The Kensington Review

14 March 2005

Latest Commentary:

A Dozen Americans Die in Non-Terrorist Killings -- Friday and Saturday last week, it was safer to be a member of the American armed forces in Iraq than it was to be a resident of Atlanta or a church-goer in Brookfield, Wisconsin. In two separate incidents, pointless and spontaneous violence took twelve lives. There will be no changes in laws, just in courtroom procedure in Georgia. There will certainly be no curtailment of liberties. So, why is there worry when the murderers claim a political motive?

Israel Readies Plan for a Strike against Iranian Nukes -- The American media have yet to pick up this story, but The Sunday Times yesterday announced that the Israelis are ready to hit Iran's nuclear sites if diplomacy doesn't work in halting Tehran's atomic dreams. Moreover, the newspaper reports that the American administration is aware of the plans and has said it "would not stand in Israel's way if all international efforts to halt Iranian nuclear projects failed." Fear appears to be outstripping reason on all sides.

India to Introduce Special Economic Zones -- Highly structured labor markets with rigid rules ensure that workers aren't exploited, while open markets for labor allow businesses to grow and profit. Getting the balance right is difficult, but it is even harder in developing economies with a post-colonial mindset. China introduced Special Economic Zones that allowed the capitalists to exploit the workers in the communist state because central planning wasn't working. Now, India's 29 states may be allowed to do the same.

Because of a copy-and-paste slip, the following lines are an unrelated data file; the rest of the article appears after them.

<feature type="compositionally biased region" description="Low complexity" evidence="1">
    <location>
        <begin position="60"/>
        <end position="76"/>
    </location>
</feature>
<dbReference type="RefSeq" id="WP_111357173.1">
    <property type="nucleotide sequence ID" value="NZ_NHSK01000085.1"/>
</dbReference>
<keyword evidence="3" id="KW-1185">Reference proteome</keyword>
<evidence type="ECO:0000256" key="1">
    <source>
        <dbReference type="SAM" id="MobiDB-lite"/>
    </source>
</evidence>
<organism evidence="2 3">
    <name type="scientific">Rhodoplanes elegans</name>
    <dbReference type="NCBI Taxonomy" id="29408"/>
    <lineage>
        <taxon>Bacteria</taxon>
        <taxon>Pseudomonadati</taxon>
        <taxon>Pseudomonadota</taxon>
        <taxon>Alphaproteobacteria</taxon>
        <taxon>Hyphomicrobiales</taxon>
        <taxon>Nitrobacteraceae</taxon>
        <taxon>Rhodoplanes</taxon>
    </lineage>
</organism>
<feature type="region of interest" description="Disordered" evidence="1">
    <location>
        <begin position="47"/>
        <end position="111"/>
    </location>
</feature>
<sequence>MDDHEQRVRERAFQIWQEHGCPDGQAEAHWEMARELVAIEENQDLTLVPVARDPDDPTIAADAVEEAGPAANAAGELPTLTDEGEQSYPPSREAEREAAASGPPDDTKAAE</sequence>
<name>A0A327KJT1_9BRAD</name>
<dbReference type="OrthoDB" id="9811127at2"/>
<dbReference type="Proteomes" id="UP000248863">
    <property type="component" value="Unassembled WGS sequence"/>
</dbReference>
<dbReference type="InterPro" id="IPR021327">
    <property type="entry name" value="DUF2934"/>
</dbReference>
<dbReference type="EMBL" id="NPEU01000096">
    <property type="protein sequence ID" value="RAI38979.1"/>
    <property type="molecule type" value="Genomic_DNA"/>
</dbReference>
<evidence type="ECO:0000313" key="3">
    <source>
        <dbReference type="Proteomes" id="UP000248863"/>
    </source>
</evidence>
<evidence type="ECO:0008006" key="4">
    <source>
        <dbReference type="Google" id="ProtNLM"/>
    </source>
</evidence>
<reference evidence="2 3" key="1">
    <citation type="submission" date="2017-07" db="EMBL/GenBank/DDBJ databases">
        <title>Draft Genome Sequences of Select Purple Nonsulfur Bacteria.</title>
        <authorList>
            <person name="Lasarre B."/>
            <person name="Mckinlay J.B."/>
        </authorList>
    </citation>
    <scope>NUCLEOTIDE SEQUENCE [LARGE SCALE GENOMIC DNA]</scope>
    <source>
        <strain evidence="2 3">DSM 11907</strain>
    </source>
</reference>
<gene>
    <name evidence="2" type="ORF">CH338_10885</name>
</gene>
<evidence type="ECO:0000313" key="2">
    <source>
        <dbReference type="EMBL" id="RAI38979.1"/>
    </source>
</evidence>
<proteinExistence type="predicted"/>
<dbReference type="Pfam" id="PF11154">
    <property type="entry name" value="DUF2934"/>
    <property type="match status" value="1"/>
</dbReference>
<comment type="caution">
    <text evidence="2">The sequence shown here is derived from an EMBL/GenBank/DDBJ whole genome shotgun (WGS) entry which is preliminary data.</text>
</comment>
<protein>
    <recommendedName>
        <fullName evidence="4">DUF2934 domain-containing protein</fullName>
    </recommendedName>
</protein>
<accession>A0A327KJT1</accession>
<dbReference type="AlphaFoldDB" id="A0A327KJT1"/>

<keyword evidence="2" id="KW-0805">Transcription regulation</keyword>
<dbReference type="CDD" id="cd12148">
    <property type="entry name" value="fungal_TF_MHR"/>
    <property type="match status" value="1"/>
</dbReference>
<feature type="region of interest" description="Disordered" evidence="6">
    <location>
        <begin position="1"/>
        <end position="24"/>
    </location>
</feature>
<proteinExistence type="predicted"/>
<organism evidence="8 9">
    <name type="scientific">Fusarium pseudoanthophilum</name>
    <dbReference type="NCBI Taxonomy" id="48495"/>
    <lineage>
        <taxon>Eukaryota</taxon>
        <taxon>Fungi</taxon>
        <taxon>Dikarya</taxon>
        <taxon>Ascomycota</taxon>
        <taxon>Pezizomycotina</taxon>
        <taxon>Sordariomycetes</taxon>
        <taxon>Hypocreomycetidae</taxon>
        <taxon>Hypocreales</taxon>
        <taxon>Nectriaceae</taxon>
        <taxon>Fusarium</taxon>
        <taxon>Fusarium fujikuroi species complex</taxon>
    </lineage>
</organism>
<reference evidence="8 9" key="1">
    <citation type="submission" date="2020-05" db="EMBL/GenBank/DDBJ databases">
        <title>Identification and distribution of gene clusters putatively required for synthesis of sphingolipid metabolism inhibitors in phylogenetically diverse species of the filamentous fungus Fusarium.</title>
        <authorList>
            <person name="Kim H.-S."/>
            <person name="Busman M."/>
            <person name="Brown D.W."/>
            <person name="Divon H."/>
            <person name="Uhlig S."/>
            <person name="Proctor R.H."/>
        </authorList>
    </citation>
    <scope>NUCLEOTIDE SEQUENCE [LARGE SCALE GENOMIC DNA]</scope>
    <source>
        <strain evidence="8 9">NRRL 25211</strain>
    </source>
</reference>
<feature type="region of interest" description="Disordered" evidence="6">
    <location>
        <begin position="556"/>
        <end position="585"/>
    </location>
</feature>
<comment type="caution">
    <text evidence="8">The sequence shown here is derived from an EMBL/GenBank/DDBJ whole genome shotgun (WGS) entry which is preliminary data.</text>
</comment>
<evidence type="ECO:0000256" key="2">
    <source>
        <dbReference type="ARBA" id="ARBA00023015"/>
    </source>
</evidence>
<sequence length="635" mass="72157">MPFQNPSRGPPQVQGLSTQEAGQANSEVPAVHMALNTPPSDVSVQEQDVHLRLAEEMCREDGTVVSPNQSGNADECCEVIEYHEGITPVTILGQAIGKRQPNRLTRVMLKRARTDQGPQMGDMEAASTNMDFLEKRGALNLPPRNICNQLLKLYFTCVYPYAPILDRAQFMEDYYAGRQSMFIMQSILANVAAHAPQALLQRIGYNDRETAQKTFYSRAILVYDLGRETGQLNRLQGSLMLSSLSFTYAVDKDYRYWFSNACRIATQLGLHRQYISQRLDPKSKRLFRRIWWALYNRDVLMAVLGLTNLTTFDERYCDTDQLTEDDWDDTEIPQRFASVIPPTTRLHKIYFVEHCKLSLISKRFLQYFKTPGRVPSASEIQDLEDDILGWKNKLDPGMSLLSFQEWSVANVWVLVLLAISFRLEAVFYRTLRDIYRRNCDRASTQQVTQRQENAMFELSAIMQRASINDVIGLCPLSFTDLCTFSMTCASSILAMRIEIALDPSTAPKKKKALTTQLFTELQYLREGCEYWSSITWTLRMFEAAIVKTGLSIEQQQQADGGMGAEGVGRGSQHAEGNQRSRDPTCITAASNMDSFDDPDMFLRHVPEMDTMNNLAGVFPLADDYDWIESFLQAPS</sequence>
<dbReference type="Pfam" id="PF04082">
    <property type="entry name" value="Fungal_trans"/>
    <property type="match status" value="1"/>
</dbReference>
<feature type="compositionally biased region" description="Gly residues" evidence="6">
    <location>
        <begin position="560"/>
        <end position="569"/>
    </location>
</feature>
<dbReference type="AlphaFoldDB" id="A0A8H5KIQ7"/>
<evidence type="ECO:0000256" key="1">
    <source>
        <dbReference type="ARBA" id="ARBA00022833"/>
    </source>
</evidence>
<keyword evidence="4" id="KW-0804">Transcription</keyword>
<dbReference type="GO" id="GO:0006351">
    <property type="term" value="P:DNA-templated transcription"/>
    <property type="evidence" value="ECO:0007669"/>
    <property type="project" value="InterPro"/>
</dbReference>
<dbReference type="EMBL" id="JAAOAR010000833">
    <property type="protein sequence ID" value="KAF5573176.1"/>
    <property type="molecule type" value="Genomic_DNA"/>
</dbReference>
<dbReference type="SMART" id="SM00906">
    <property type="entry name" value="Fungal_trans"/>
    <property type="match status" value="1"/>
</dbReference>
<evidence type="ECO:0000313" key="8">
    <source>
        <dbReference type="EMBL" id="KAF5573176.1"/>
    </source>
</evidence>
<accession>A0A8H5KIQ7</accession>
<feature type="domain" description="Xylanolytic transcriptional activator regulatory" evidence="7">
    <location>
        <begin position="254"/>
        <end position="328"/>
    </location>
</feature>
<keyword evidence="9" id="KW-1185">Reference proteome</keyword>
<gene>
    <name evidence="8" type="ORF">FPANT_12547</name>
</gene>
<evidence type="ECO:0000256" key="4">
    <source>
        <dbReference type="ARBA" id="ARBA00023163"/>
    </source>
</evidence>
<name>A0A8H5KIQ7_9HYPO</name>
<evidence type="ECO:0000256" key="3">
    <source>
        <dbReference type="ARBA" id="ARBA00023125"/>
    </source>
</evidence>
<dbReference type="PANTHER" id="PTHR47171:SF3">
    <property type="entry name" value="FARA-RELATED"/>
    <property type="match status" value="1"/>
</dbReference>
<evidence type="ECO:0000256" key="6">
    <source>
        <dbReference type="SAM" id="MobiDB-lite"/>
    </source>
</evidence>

"Robots" is Fun and Subversive -- With the arrival of computer animation, the cartoon has entered a golden age that is, in some respects, superior to the heyday the form knew in the 1930s. "A Toy Story" not only had a good plot and a few fine actors providing voices, but it also had animation more detailed and liquid than anything before it. In "Robots," the animation is less gob-smacking because audiences have grown used to almost-life-like cartoons, but it has a rather formidable cast. What is truly interesting is its pro-capitalist, anti-corporate theme.

Copyright 2005 by The Kensington Review, J. Myhre, Editor. No part of this publication may be reproduced without written consent. Produced using Fedora Linux.

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